foregone due to scarcity of resources.
So, let us go back to the initial decision of initial discussion on opportunity cost. How
opportunity cost comes into picture is, resources are scarce and that is the reason the
resources cannot be used for all this activity. Generally, the producer makes a priority least
and where to spent the or where to use the resources and generally, they use the resources on
a specific activity. Now, the concept of opportunity comes opportunity cost comes here with
a fact that, if the same resources could have been used for the other activity.
What would have been the benefit that is, strictly the opportunity cost for this present
activity? So, the benefit what would have been received from the other activity by using the
same kind of resources, that is, the opportunity cost of using this resources. So, opportunity
cost can be seen as the expected return from the alternate use or the expected return from the
next best alternatives and that is the opportunity cost of the present activity.
(Refer Slide Time: 07:08)
Then, the second one is the actual and explicit cost actual or explicit cost or those out of
pocket cost for the labour materials machines, plant buildings and other factor of production.
So, one is opportunity cost which generally derived from the benefit from the next best
alternative and explicit alternative or the out of pocket cost is labour materials like whatever
the firms or whatever the producer they are spending on labour or whatever they are spending
on materials, the building cost plant, building other factor of production or strictly whatever
the cost incurs for the different inputs getting used in the production that is, the actual or the
explicit cost. So, the first category of cost comes under the accounting purpose is,
opportunity cost and the actual or explicit cost. Then, we will come to the second category
which is business and business cost and the full cost all the expenses incur to carry out the
business are refer as the business cost.
(Refer Slide Time: 08:09)
So, typically if you look at this is nothing but, the explicit cost or the actual cost. So, this is
similar to the actual cost or the real cost and include all the payments and the contractual
obligations made by the firm together with the book cost of the depreciation of the plant and
equipment. So, business cost is nothing but the actual cost. It is similar to the real cost also
and include all the payments and the contractual obligation made by the firm together with
the book cost of depreciation on plant and equipment..
So, part one is actual cost, the obligation that is made by the firm and part two is the book
cost that includes the depreciation of the plants and the depreciation of the machinery. So,
may be, what on the basis of the lifetime of the plant lifetime of machinery, the depreciation
is being calculated and that is also a part of the, may be, the business cost.
Now, what is what is the need of this business cost? This business cost is used in calculating
the business profit and losses and filling return for income tax and other legal purpose. So,
typically this is book cost, business cost used in calculating the business profit and losses and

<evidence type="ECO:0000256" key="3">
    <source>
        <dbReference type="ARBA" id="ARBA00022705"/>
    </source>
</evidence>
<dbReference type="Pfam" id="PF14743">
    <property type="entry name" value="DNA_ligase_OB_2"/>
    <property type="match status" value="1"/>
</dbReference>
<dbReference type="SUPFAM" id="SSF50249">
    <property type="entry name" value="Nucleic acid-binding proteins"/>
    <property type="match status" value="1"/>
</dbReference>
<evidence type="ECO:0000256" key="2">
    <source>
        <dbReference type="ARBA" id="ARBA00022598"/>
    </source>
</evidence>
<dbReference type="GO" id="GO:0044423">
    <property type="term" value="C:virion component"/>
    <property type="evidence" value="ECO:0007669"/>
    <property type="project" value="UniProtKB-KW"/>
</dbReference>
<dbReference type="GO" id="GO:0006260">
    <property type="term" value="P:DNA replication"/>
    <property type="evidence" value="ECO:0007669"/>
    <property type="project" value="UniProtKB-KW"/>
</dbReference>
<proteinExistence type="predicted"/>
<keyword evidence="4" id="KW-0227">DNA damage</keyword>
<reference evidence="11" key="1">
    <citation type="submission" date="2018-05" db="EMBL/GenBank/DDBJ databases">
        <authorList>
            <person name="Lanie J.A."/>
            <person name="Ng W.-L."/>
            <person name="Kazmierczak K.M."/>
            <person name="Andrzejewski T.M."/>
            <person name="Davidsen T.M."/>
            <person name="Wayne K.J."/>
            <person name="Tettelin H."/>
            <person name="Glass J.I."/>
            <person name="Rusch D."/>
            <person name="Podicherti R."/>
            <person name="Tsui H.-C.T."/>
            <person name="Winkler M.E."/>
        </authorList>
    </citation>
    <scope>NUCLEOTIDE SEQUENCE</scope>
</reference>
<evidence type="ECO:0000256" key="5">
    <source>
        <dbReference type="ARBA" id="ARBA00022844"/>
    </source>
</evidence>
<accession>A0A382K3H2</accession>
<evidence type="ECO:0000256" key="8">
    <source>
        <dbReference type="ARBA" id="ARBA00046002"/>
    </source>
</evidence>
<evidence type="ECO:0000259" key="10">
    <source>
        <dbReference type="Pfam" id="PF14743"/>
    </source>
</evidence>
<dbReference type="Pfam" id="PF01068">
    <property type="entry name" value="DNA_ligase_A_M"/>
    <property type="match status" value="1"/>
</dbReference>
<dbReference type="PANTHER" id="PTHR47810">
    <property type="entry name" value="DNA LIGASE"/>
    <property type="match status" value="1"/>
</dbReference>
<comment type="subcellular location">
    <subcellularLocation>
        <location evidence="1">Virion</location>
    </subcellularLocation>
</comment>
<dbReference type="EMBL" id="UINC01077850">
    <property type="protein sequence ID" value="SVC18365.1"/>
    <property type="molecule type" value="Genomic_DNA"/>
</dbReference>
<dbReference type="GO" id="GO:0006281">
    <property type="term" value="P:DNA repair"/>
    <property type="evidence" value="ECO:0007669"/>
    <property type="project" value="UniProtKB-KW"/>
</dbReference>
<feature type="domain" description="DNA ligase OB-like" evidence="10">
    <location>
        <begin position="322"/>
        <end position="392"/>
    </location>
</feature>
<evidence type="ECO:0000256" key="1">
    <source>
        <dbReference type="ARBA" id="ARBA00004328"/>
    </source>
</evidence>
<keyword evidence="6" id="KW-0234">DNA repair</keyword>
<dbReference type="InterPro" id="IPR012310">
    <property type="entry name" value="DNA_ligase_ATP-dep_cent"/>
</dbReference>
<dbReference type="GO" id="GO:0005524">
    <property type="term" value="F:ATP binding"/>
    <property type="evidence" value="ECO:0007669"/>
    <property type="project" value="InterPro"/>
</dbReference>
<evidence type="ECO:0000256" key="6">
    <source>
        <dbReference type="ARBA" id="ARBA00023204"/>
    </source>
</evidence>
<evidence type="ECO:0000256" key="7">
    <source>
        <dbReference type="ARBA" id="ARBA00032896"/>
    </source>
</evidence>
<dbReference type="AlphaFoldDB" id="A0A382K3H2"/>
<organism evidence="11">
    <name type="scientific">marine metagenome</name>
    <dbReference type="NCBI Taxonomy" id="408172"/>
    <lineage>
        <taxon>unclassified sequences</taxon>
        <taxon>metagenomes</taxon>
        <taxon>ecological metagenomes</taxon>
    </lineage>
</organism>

for filling returns for income tax and other legal purposes. So, if you look at this is the
official kind of cost, which add the actual real cost depreciation of plant and equipment and
generally used for the income tax and other legal purpose.
(Refer Slide Time: 09:44)
And what is full cost business? Cost is one what is kind of a formal cost, which includes the
book cost and the depreciation and in compare to that we have full cost, which includes the
business cost, opportunity cost, normal profit. While normal profit represent a necessary
earning addition to the opportunity cost, which is a firm must remain in business. So, full cost
includes generally, in a somehow, we can call it as a market price which includes the business
cost plus the opportunity cost.
What is the next best alternative? Use of this resources, what have been used for producing
this plus the normal profit because, normal profit is required for the producer to remain in the
business. If there is setting away the market prices which, is just equal to the business cost
then, there is no profit and for them it is difficult to stay in the market.
And, that is the reason full cost includes the business cost plus the opportunity cost and
normal profit because normal profit is required for the producer to stay in the business. So,
business cost is one which is a kind of a formal or official cost which talks about the actual or
real or the explicit cost plus the depreciation of plant and equipment. In comparison to that
we have full cost, which includes the business cost, opportunity cost and also the normal
profit. And normal profit is necessary because this is the minimum earning to the producer to
remain in the business.
(Refer Slide Time: 11:23)
Then, we will take the third category of cost which calls the explicit or implicit or we can call
it also imputed cost. So, explicit and implicit cost and this cost are falling under business cost
and are those enter in the books of account. So, explicit cost is one which falls under the
business cost and those entering the book of account payment for wages, salaries, materials,
insurance premium, depreciation charges are the example of explicit cost.
So, whatever the cost incur for paying the wages and salaries, materials cost, insurance